Inflationary pressure to stay, says FM

Owes it to high global commodity prices

Inflationary pressure to stay, says FM

Addressing the AGM of Indian Banks Association here, Mukherjee said, “When there is uncertainty in the global market, particularly on those products for which we have to depend on imports, naturally it would affect.”

It may be noted that the wholesale price index, the main gauge of prices within the country rose 8.66 per cent annually in April and has been stubbornly high for months while the food price index rose 7.47 per cent and the fuel price index climbed 12.11 per cent in the year to May 7.

By constantly adjusting the policy both from the supply side and the demand side and by taking appropriate fiscal policies in tandem with the RBI, Mukherjee said: “We are trying to achieve high growth and acceptable levels of inflation.”  While pointing out that RBI raised interest rates in early May for the ninth time since March 2010, by a sharper-than-expected 50 basis points, the Finance Minister said fighting inflation was its priority, even at the expense of some short-term growth.

RBI expects inflation to stay high in the first half of the fiscal year before easing, and ending the year at around 6 per cent. The other concern, Mukherjee continued, is to sustain the growth momentum in the medium to long term, which requires pursuing a path of fiscal prudence along with implementation of reforms that remain, including in the financial sector. The government is addressing these concerns, with the Union Budget 2011-12 taking major steps in that direction, he added.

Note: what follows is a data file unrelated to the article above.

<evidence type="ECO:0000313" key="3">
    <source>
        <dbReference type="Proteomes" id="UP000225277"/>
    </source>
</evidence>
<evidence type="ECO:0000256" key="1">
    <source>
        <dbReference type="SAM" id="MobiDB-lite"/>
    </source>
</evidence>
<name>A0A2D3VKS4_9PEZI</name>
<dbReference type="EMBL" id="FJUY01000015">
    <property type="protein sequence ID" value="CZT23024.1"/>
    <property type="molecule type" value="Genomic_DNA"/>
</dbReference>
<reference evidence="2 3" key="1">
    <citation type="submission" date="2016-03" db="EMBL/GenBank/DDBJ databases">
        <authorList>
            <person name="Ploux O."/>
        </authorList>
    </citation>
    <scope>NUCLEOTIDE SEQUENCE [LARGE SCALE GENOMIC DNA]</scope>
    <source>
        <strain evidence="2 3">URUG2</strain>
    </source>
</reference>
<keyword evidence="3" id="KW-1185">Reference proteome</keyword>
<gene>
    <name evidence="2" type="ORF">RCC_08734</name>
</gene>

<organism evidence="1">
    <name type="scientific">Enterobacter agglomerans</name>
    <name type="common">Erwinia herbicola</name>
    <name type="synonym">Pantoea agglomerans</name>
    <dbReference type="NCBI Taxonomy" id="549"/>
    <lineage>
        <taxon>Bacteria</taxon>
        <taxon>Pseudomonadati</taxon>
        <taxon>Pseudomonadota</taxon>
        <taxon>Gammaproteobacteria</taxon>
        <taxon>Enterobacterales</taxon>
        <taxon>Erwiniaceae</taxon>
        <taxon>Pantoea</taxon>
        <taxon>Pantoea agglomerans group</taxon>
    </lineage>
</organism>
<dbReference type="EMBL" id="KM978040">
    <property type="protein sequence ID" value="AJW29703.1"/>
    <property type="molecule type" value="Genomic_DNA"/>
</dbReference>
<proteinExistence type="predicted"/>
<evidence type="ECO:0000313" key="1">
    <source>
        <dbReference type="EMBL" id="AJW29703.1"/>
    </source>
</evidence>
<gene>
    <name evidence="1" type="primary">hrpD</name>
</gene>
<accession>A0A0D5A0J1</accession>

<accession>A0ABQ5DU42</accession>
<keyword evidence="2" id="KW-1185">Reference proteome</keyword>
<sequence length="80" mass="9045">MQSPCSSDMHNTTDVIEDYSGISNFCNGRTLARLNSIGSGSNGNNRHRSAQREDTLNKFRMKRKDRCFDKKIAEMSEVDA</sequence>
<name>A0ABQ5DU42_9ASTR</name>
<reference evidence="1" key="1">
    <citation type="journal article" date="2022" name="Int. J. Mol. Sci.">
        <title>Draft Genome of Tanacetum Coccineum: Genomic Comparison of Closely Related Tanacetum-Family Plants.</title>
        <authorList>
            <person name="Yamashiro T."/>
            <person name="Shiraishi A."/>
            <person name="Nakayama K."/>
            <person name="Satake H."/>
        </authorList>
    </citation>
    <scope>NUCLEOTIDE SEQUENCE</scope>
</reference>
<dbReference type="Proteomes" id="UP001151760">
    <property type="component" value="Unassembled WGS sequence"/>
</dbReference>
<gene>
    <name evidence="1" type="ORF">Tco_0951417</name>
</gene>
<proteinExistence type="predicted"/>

He pointed out the services sector, contributing for 58 per cent of GDP, has become an important stabilising factor for the economy, which is now more globalised and exposed to global business cycles. “The large service sector is also helping us absorb domestic shocks and uncertainties associated with a monsoon-dependent agrarian economy.”

Mukherjee also said the agriculture diversification has added to its resilience in the face of uneven and delayed monsoons in the recent past. “The agriculture year 2010-11 should see production touch a new high,” he said.

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